Procure AZ Contract: CTR042183 [Engraved Products – Set Aside]
Engrave: to cut or carve lines, letters, designs, etc., onto or into a hard surface
According to Wikipedia, the first evidence of human engravings are patterns chiselled on shells, dating back between 540,000 and 430,000 years, from Trinil, in Java, Indonesia. Hatched banding on ostrich eggshells used as water containers found in South Africa in the Diepkloof Rock Shelter and dated to the Middle Stone Age around 60,000 BC are the next documented case of human engraving. Engraving on bone and ivory is an important technique for the Art of the Upper Paleolithic. Large engraved petroglyphs on rocks are found from many prehistoric periods and cultures around the world, including many examples here in Arizona.
In the European Middle Ages goldsmiths used engraving to decorate and inscribe metalwork. It is thought that they began to print impressions of their designs to record them. From this grew the engraving of copper printing plates to produce artistic images on paper, known as old master prints in Germany in the 1430s. Italy soon followed. Many early engravers came from a goldsmithing background.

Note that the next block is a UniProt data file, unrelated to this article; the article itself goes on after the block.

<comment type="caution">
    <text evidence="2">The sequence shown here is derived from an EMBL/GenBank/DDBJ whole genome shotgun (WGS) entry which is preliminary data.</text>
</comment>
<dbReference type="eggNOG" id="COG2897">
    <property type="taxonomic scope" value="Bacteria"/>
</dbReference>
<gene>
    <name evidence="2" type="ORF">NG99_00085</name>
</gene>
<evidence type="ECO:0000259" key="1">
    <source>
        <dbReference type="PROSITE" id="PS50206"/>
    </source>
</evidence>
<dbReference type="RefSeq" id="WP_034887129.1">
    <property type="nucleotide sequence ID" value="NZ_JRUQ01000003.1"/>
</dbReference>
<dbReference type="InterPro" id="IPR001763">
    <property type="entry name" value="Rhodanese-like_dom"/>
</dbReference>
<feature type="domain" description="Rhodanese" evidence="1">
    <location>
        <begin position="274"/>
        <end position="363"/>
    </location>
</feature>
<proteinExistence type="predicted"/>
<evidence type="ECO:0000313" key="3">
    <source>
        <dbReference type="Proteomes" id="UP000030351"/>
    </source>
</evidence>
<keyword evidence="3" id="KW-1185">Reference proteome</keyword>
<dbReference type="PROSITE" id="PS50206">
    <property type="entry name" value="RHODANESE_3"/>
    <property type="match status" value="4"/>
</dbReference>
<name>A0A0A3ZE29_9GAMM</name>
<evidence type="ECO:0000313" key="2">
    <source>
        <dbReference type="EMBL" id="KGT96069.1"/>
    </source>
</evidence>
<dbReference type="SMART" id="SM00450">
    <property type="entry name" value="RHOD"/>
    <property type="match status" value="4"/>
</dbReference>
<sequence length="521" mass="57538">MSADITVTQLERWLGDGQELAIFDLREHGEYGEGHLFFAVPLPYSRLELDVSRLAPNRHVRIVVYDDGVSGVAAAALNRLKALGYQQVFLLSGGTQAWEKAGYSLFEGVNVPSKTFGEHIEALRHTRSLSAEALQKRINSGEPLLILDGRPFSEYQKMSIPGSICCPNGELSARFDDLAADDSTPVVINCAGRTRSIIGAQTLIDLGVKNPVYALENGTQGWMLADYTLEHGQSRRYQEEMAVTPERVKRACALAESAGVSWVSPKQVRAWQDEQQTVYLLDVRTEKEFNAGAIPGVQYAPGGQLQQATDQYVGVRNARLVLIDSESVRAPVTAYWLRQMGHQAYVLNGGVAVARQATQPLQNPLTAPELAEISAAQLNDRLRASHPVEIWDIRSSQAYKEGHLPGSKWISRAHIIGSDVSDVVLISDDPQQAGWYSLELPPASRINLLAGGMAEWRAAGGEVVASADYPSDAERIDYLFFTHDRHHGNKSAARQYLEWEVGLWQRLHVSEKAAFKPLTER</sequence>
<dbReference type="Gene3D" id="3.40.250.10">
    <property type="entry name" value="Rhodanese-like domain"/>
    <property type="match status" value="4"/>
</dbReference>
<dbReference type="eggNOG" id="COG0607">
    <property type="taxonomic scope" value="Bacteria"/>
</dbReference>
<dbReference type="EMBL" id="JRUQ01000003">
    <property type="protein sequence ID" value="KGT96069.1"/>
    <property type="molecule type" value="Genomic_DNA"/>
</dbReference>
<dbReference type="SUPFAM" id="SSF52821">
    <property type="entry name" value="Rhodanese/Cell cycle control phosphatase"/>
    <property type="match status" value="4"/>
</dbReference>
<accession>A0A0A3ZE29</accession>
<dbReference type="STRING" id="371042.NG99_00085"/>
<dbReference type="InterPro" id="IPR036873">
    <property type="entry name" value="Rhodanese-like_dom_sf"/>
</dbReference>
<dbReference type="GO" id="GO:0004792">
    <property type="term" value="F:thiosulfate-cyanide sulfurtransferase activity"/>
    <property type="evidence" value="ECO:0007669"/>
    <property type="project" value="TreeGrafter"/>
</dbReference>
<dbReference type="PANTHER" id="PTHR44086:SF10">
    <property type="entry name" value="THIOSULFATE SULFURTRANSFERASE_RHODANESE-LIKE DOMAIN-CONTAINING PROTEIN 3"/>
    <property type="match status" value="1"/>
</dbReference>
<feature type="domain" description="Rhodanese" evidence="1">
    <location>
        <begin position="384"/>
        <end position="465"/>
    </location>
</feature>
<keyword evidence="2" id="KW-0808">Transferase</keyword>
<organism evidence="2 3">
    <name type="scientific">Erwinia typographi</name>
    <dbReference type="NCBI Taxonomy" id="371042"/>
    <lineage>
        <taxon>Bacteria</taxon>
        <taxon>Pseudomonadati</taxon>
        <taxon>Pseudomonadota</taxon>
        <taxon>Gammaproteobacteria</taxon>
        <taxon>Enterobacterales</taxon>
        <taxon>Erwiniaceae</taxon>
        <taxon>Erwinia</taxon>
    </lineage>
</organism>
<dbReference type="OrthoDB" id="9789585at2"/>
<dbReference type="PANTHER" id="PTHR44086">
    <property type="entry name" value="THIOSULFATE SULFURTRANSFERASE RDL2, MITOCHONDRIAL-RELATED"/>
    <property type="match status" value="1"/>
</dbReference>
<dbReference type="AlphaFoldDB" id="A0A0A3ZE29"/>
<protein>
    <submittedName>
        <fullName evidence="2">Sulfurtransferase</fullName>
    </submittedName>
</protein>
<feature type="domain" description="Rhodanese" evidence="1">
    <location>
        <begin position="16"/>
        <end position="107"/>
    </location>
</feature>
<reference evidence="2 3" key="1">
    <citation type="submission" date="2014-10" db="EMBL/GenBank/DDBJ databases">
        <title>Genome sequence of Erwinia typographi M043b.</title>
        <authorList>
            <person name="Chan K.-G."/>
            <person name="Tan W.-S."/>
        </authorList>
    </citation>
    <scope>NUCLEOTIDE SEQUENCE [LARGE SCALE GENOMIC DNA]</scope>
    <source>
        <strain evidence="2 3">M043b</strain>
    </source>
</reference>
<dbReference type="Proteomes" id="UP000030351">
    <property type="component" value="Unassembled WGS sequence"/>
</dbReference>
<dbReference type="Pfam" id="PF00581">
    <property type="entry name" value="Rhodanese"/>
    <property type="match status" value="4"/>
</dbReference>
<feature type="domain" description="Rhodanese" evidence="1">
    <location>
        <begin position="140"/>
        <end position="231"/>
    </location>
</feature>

Engravers mainly use two different processes. The first and most common ‘Diamond Drag’ pushes the diamond cutter through the surface of the material and then pulls to create scratches. These direction and depth are controlled by the computer input. The second is ‘Spindle Cutter’. This is similar to Diamond Drag, but the engraving head is shaped in a flat V shape, with a small diamond and the base. The machine uses an electronic spindle to quickly rotate the head as it pushes it into the material, then pulls it along whilst it continues to spin. This creates a much bolder impression than diamond drag. It is used mainly for brass plaques and pet tags.
ACI’s skilled engravers use different types of computerized engraving machines to create customized items in metal, plastic and wood.